Kemp Technologies LoadMaster 3600 review

Kemp LoadMasters are affordable application delivery controllers for SMBs. Dave Mitchell takes an exclusive look at the new 3600 server load balancing appliance and sees whether its features are as good as its price.

Price
£7,250

The majority of application delivery controllers (DLCs), or server load balancers, are priced way beyond the means of SMBs but Kemp Technologies is one of a growing number of vendors that aim to make this technology far more affordable. In this exclusive review we look at its latest LoadMaster 3600 which represents the higher end of a family of four general purpose appliances and with a price tag of 7,250, looks particularly good value.

ITPRO Value award

The 3600 provides server load balancing, Layer 4/7 content switching, SSL acceleration for up to 5,000 transactions per second (TPS) and supports 1,000 physical and 1,000 virtual servers out of the box. It supports a number of deployment methods where a single-arm mode uses one network port with all physical and virtual servers on the same network subnet.

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We opted for the two-arm mode which keeps physical and virtual servers separated on different subnets. The appliance has eight Gigabit Ethernet ports and for high availability you can use two appliances for failover purposes.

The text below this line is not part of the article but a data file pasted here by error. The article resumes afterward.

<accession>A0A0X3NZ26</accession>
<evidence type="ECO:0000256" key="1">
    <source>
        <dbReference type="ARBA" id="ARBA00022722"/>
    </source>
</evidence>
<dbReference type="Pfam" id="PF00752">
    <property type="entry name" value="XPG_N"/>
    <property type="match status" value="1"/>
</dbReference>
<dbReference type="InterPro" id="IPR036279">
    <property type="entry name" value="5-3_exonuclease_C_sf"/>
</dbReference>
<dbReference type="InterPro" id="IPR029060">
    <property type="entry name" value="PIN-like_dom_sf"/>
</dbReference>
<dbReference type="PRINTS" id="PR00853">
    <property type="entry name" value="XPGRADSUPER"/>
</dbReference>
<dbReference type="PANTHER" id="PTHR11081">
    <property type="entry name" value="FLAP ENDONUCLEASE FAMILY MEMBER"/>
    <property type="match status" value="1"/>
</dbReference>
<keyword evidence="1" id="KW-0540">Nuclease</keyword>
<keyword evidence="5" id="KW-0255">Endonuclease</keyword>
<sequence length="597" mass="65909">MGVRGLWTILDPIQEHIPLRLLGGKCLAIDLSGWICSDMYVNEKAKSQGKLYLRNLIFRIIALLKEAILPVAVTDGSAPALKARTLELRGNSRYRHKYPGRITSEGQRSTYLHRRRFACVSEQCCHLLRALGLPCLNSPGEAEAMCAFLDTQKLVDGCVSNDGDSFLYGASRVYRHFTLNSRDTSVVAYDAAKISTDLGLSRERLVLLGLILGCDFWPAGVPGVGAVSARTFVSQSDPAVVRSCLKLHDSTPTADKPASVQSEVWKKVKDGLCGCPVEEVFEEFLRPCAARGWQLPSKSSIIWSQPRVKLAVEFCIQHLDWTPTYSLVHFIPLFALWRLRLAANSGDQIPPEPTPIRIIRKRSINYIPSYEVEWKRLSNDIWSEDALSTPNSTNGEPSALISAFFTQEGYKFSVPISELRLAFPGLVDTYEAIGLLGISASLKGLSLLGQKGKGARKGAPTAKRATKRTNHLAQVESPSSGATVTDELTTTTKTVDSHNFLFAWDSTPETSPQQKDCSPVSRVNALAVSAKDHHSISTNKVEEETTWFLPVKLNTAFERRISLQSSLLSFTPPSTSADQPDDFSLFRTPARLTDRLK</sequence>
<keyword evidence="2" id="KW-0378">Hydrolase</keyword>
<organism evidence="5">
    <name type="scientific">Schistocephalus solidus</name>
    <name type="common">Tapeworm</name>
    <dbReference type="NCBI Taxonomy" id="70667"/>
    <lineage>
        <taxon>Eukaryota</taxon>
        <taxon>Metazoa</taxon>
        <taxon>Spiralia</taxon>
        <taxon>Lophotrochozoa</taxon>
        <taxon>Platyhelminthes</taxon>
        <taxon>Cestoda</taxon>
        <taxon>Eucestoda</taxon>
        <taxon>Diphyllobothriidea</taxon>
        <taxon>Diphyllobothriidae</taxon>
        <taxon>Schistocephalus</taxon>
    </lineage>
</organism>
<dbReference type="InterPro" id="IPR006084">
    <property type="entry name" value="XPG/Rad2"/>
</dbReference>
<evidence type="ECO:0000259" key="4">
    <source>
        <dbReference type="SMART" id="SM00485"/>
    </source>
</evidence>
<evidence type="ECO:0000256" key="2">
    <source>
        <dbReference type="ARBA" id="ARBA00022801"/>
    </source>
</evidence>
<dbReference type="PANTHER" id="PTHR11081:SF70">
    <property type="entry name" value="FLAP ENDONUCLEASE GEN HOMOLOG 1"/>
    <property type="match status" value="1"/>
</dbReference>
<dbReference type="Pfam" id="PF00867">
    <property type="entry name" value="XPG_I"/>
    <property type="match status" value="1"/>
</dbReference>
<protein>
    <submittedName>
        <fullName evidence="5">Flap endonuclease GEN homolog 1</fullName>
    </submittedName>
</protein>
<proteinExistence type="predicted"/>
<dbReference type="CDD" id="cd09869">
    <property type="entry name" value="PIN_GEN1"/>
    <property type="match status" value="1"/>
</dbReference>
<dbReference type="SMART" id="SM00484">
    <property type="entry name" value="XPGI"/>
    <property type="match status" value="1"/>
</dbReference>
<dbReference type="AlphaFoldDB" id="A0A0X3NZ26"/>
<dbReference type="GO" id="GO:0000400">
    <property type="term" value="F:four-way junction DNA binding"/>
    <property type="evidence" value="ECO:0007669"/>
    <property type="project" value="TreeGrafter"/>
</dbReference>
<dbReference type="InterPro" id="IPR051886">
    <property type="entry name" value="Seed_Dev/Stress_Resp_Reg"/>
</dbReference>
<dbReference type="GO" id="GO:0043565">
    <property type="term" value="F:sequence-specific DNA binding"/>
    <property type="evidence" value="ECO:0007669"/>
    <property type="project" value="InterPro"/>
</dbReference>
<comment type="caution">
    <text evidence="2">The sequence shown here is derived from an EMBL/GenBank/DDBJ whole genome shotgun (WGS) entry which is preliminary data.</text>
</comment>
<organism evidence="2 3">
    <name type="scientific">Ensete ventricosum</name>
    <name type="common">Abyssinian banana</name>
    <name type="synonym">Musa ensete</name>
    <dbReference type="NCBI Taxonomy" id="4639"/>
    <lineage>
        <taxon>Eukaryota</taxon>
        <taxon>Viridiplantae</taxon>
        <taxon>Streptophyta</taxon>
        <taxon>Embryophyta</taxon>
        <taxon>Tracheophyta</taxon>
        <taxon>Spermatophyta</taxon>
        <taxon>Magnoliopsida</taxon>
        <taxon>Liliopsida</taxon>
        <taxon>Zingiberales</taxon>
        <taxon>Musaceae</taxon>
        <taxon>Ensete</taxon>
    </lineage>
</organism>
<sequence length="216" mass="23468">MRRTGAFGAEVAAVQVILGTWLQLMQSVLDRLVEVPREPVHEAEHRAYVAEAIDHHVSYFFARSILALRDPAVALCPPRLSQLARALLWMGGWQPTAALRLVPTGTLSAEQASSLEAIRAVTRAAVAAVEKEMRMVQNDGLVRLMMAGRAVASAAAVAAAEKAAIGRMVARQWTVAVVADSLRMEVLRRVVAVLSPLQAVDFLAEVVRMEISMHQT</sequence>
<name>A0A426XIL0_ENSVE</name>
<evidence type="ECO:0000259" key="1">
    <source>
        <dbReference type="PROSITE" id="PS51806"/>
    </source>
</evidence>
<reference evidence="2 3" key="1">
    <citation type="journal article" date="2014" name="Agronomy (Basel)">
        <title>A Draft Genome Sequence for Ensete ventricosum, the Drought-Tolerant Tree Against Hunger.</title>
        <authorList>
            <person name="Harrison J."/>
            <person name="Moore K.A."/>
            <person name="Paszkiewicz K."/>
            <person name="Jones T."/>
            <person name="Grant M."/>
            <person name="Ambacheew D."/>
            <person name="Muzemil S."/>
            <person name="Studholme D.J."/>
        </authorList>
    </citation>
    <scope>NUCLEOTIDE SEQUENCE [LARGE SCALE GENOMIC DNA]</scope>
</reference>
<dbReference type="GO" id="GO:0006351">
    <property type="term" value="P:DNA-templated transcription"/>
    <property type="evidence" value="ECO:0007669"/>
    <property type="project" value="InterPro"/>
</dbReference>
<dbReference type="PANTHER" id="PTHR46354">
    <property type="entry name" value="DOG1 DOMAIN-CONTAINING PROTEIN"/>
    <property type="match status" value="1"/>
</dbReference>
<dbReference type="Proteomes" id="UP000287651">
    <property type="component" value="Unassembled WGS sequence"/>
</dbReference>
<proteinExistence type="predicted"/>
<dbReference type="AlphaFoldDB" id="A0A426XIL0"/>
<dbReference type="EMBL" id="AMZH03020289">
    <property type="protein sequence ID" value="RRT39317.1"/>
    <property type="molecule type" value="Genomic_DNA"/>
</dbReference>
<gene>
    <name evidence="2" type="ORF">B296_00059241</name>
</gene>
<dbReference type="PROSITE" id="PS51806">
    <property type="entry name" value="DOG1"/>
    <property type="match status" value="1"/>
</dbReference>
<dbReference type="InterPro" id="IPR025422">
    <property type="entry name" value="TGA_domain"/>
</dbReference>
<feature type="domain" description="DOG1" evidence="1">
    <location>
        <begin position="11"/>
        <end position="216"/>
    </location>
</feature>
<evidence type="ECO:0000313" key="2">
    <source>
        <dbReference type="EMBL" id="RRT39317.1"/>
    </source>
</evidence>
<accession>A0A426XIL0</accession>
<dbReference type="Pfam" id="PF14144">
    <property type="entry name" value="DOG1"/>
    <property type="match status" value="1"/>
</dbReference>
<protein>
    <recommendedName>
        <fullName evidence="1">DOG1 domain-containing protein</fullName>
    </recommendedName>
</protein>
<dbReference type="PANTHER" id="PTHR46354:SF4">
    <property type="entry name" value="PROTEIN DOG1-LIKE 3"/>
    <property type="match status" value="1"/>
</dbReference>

Initial installation is simple as you have three methods of access. The CLI (command line interface) can be accessed with a serial port connection, you can plug in a local monitor and keyboard or simply point a browser at the appliance's default IP address.

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The 3600 adheres to the standard concepts for server load balancing as you create farms using multiple physical servers and assign these to virtual servers. For testing we used a VMware ESX Server 4 system to present multiple real' servers running web, FTP and mail services. Creating virtual servers was simple as we provided an IP address, port number and protocol and then assigned physical servers to them using their real IP addresses.

Kemp has seven load balancing schemes with the default round robin mode intercepting incoming requests and distributing them to each server in strict rotation. Weighted round robin mode allows priorities to be assigned to each server in the farm thus ensuring the better specified servers are kept the busiest.

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